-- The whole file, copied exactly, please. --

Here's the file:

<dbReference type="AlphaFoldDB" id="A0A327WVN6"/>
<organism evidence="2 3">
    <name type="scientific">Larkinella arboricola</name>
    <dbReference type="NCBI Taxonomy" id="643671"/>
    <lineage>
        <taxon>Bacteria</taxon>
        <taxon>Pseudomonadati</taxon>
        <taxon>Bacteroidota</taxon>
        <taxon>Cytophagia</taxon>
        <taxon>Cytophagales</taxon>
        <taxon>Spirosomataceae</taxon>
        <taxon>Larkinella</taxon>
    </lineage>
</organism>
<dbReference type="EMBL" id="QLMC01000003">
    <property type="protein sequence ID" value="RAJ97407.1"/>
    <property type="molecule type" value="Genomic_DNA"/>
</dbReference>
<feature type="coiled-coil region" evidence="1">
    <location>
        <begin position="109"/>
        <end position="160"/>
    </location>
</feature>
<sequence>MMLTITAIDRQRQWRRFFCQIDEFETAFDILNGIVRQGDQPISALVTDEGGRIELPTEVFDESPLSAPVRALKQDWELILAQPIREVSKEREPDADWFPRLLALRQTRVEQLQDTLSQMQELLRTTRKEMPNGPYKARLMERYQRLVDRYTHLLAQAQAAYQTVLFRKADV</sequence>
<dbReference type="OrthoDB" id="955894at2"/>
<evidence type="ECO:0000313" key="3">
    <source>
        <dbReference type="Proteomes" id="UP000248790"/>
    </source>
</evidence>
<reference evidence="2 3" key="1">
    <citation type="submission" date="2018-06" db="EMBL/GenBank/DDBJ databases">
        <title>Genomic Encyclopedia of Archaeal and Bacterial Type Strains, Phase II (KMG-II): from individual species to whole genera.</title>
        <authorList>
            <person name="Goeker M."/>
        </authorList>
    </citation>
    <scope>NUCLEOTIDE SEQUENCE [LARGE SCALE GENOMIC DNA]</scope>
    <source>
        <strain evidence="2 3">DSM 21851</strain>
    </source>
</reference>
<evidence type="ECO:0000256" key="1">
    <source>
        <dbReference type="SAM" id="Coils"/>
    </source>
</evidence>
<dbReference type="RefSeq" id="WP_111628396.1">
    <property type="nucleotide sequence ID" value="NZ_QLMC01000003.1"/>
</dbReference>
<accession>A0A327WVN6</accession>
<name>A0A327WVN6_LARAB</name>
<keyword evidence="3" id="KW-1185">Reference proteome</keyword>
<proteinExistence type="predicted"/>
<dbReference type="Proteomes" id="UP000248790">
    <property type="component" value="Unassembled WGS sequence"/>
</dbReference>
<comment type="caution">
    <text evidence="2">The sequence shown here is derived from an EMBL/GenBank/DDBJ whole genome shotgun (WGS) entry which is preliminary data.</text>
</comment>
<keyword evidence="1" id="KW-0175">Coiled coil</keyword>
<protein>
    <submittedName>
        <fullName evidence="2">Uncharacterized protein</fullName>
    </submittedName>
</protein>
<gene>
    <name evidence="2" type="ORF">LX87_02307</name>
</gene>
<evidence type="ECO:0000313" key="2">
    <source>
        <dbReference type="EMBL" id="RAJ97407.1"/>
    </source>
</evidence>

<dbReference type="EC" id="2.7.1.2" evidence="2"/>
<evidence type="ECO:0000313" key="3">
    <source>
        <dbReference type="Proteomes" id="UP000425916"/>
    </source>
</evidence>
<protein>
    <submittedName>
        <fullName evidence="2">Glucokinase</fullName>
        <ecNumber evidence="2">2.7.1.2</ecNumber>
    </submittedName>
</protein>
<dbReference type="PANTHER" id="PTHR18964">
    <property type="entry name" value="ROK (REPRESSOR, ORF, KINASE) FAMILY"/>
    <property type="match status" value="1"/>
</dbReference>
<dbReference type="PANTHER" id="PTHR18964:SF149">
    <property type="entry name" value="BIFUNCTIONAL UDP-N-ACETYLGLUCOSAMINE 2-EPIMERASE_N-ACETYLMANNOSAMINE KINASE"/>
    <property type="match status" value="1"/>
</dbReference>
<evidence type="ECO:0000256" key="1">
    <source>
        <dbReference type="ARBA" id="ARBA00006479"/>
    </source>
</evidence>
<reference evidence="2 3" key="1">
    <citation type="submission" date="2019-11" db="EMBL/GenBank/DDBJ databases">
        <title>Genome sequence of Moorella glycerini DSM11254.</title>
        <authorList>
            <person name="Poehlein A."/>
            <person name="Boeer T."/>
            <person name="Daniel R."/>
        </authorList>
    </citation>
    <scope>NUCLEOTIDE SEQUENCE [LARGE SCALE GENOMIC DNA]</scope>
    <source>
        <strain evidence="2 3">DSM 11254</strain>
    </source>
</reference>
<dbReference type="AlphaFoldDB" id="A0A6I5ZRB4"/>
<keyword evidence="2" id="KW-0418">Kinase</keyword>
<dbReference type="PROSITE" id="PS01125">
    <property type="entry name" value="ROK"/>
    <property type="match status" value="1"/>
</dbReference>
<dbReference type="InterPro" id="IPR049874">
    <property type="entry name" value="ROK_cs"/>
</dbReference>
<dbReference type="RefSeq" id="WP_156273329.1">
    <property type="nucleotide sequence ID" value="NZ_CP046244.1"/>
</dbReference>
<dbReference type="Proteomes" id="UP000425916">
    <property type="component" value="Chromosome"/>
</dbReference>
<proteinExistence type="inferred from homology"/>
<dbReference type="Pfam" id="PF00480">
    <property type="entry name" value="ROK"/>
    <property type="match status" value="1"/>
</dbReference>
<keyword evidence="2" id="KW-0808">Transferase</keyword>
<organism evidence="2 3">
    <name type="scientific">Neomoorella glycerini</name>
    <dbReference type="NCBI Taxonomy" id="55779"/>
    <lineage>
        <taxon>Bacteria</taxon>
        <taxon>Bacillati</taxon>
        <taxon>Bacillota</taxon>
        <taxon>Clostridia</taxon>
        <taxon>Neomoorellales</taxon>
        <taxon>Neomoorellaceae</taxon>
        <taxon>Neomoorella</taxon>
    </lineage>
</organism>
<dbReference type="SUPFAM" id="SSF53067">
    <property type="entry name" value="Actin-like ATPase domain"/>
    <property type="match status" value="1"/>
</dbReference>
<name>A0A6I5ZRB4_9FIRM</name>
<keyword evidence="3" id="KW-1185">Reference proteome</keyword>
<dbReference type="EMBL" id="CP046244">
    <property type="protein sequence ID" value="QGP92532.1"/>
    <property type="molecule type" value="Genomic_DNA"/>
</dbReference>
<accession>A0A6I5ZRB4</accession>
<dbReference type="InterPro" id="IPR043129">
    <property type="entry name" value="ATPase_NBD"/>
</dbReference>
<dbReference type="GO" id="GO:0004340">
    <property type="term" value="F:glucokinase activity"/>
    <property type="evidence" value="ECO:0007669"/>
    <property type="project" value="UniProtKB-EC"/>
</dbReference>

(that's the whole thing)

<dbReference type="AlphaFoldDB" id="A0A327WVN6"/>
<organism evidence="2 3">
    <name type="scientific">Larkinella arboricola</name>
    <dbReference type="NCBI Taxonomy" id="643671"/>
    <lineage>
        <taxon>Bacteria</taxon>
        <taxon>Pseudomonadati</taxon>
        <taxon>Bacteroidota</taxon>
        <taxon>Cytophagia</taxon>
        <taxon>Cytophagales</taxon>
        <taxon>Spirosomataceae</taxon>
        <taxon>Larkinella</taxon>
    </lineage>
</organism>
<dbReference type="EMBL" id="QLMC01000003">
    <property type="protein sequence ID" value="RAJ97407.1"/>
    <property type="molecule type" value="Genomic_DNA"/>
</dbReference>
<feature type="coiled-coil region" evidence="1">
    <location>
        <begin position="109"/>
        <end position="160"/>
    </location>
</feature>
<sequence>MMLTITAIDRQRQWRRFFCQIDEFETAFDILNGIVRQGDQPISALVTDEGGRIELPTEVFDESPLSAPVRALKQDWELILAQPIREVSKEREPDADWFPRLLALRQTRVEQLQDTLSQMQELLRTTRKEMPNGPYKARLMERYQRLVDRYTHLLAQAQAAYQTVLFRKADV</sequence>
<dbReference type="OrthoDB" id="955894at2"/>
<evidence type="ECO:0000313" key="3">
    <source>
        <dbReference type="Proteomes" id="UP000248790"/>
    </source>
</evidence>
<reference evidence="2 3" key="1">
    <citation type="submission" date="2018-06" db="EMBL/GenBank/DDBJ databases">
        <title>Genomic Encyclopedia of Archaeal and Bacterial Type Strains, Phase II (KMG-II): from individual species to whole genera.</title>
        <authorList>
            <person name="Goeker M."/>
        </authorList>
    </citation>
    <scope>NUCLEOTIDE SEQUENCE [LARGE SCALE GENOMIC DNA]</scope>
    <source>
        <strain evidence="2 3">DSM 21851</strain>
    </source>
</reference>
<evidence type="ECO:0000256" key="1">
    <source>
        <dbReference type="SAM" id="Coils"/>
    </source>
</evidence>
<dbReference type="RefSeq" id="WP_111628396.1">
    <property type="nucleotide sequence ID" value="NZ_QLMC01000003.1"/>
</dbReference>
<accession>A0A327WVN6</accession>
<name>A0A327WVN6_LARAB</name>
<keyword evidence="3" id="KW-1185">Reference proteome</keyword>
<proteinExistence type="predicted"/>
<dbReference type="Proteomes" id="UP000248790">
    <property type="component" value="Unassembled WGS sequence"/>
</dbReference>
<comment type="caution">
    <text evidence="2">The sequence shown here is derived from an EMBL/GenBank/DDBJ whole genome shotgun (WGS) entry which is preliminary data.</text>
</comment>
<keyword evidence="1" id="KW-0175">Coiled coil</keyword>
<protein>
    <submittedName>
        <fullName evidence="2">Uncharacterized protein</fullName>
    </submittedName>
</protein>
<gene>
    <name evidence="2" type="ORF">LX87_02307</name>
</gene>
<evidence type="ECO:0000313" key="2">
    <source>
        <dbReference type="EMBL" id="RAJ97407.1"/>
    </source>
</evidence>

<dbReference type="EC" id="2.7.1.2" evidence="2"/>
<evidence type="ECO:0000313" key="3">
    <source>
        <dbReference type="Proteomes" id="UP000425916"/>
    </source>
</evidence>
<protein>
    <submittedName>
        <fullName evidence="2">Glucokinase</fullName>
        <ecNumber evidence="2">2.7.1.2</ecNumber>
    </submittedName>
</protein>
<dbReference type="PANTHER" id="PTHR18964">
    <property type="entry name" value="ROK (REPRESSOR, ORF, KINASE) FAMILY"/>
    <property type="match status" value="1"/>
</dbReference>
<dbReference type="PANTHER" id="PTHR18964:SF149">
    <property type="entry name" value="BIFUNCTIONAL UDP-N-ACETYLGLUCOSAMINE 2-EPIMERASE_N-ACETYLMANNOSAMINE KINASE"/>
    <property type="match status" value="1"/>
</dbReference>
<evidence type="ECO:0000256" key="1">
    <source>
        <dbReference type="ARBA" id="ARBA00006479"/>
    </source>
</evidence>
<reference evidence="2 3" key="1">
    <citation type="submission" date="2019-11" db="EMBL/GenBank/DDBJ databases">
        <title>Genome sequence of Moorella glycerini DSM11254.</title>
        <authorList>
            <person name="Poehlein A."/>
            <person name="Boeer T."/>
            <person name="Daniel R."/>
        </authorList>
    </citation>
    <scope>NUCLEOTIDE SEQUENCE [LARGE SCALE GENOMIC DNA]</scope>
    <source>
        <strain evidence="2 3">DSM 11254</strain>
    </source>
</reference>
<dbReference type="AlphaFoldDB" id="A0A6I5ZRB4"/>
<keyword evidence="2" id="KW-0418">Kinase</keyword>
<dbReference type="PROSITE" id="PS01125">
    <property type="entry name" value="ROK"/>
    <property type="match status" value="1"/>
</dbReference>
<dbReference type="InterPro" id="IPR049874">
    <property type="entry name" value="ROK_cs"/>
</dbReference>
<dbReference type="RefSeq" id="WP_156273329.1">
    <property type="nucleotide sequence ID" value="NZ_CP046244.1"/>
</dbReference>
<dbReference type="Proteomes" id="UP000425916">
    <property type="component" value="Chromosome"/>
</dbReference>
<proteinExistence type="inferred from homology"/>
<dbReference type="Pfam" id="PF00480">
    <property type="entry name" value="ROK"/>
    <property type="match status" value="1"/>
</dbReference>
<keyword evidence="2" id="KW-0808">Transferase</keyword>
<organism evidence="2 3">
    <name type="scientific">Neomoorella glycerini</name>
    <dbReference type="NCBI Taxonomy" id="55779"/>
    <lineage>
        <taxon>Bacteria</taxon>
        <taxon>Bacillati</taxon>
        <taxon>Bacillota</taxon>
        <taxon>Clostridia</taxon>
        <taxon>Neomoorellales</taxon>
        <taxon>Neomoorellaceae</taxon>
        <taxon>Neomoorella</taxon>
    </lineage>
</organism>
<dbReference type="SUPFAM" id="SSF53067">
    <property type="entry name" value="Actin-like ATPase domain"/>
    <property type="match status" value="1"/>
</dbReference>
<name>A0A6I5ZRB4_9FIRM</name>
<keyword evidence="3" id="KW-1185">Reference proteome</keyword>
<dbReference type="EMBL" id="CP046244">
    <property type="protein sequence ID" value="QGP92532.1"/>
    <property type="molecule type" value="Genomic_DNA"/>
</dbReference>
<accession>A0A6I5ZRB4</accession>
<dbReference type="InterPro" id="IPR043129">
    <property type="entry name" value="ATPase_NBD"/>
</dbReference>
<dbReference type="GO" id="GO:0004340">
    <property type="term" value="F:glucokinase activity"/>
    <property type="evidence" value="ECO:0007669"/>
    <property type="project" value="UniProtKB-EC"/>
</dbReference>